While most lawmakers twisted and contorted themselves, GOP strategists, pundits and others in the anti-Trump camp hardened their opposition and revived talk of trying to derail him. Some, such as the blogger and pundit Erick Erickson, cast the episode in stark moral terms, arguing that no conservative could in good conscience support Trump.

“If you believe Trump’s comments are racist, you have an obligation to publicly reject him, not just say you disagree,” Erickson wrote Tuesday. “Shame on you if you do not.”

Trump first lambasted Curiel months ago when he was part of a crowded primary field. But after clinching the nomination, he revived the assault in late May at a rally in San Diego, going on an extended 11-minute monologue about the case and mentioning that the judge “happens to be, we believe, Mexican.” Curiel was born in Indiana to parents who emigrated from Mexico in the 1920s.

In media interviews in following days, Trump continued to harangue Curiel in more explicit terms. He told the Wall Street Journal that Curiel’s Mexican heritage presented an “absolute conflict” given that the mogul wants to build a wall along the U.S.-Mexico border.

“I’m building a wall,” Trump said. “It’s an inherent conflict of interest.”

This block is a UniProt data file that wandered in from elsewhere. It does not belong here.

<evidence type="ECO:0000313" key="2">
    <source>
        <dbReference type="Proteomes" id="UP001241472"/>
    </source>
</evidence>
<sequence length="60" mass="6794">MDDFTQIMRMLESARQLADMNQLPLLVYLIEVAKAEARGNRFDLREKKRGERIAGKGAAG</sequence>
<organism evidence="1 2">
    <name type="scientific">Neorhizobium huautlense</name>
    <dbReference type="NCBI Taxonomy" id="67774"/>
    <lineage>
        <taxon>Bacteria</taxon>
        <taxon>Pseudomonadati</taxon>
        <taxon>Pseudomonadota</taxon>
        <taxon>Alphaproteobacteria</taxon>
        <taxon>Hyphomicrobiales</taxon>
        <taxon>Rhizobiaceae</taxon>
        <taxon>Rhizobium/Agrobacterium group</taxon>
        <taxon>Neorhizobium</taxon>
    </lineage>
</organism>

The backlash from within the Republican Party gained force and quickly overshadowed other messages GOP leaders were trying to push. Moreover, Tuesday marked the official end of the GOP primary season — a moment many Republicans had hoped would mark an end to any serious intraparty skirmishing.

Ryan, who went to the Anacostia neighborhood of Southeast Washington on Tuesday morning to lay out a Republican anti-poverty agenda, was questioned repeatedly by reporters about Trump.

While the House speaker criticized Trump for his “racist comment,” he said he would continue to back the presumptive nominee.

“It’s absolutely unacceptable,” Ryan said. “But do I think Hillary Clinton is the answer? No, I do not.”

Other Republicans took a stronger position against Trump. Kirk, who is facing a challenging reelection campaign in a heavily Democratic state, said Trump’s remarks cemented his decision not to back him.

“While I oppose the Democratic nominee, Donald Trump’s latest statements, in context with past attacks on Hispanics, women and the disabled like me, make it certain that I cannot and will not support my party’s nominee for president regardless of the political impact on my candidacy or the Republican Party,” Kirk said in a statement. The senator suffered a stroke in 2012 and now often uses a wheelchair.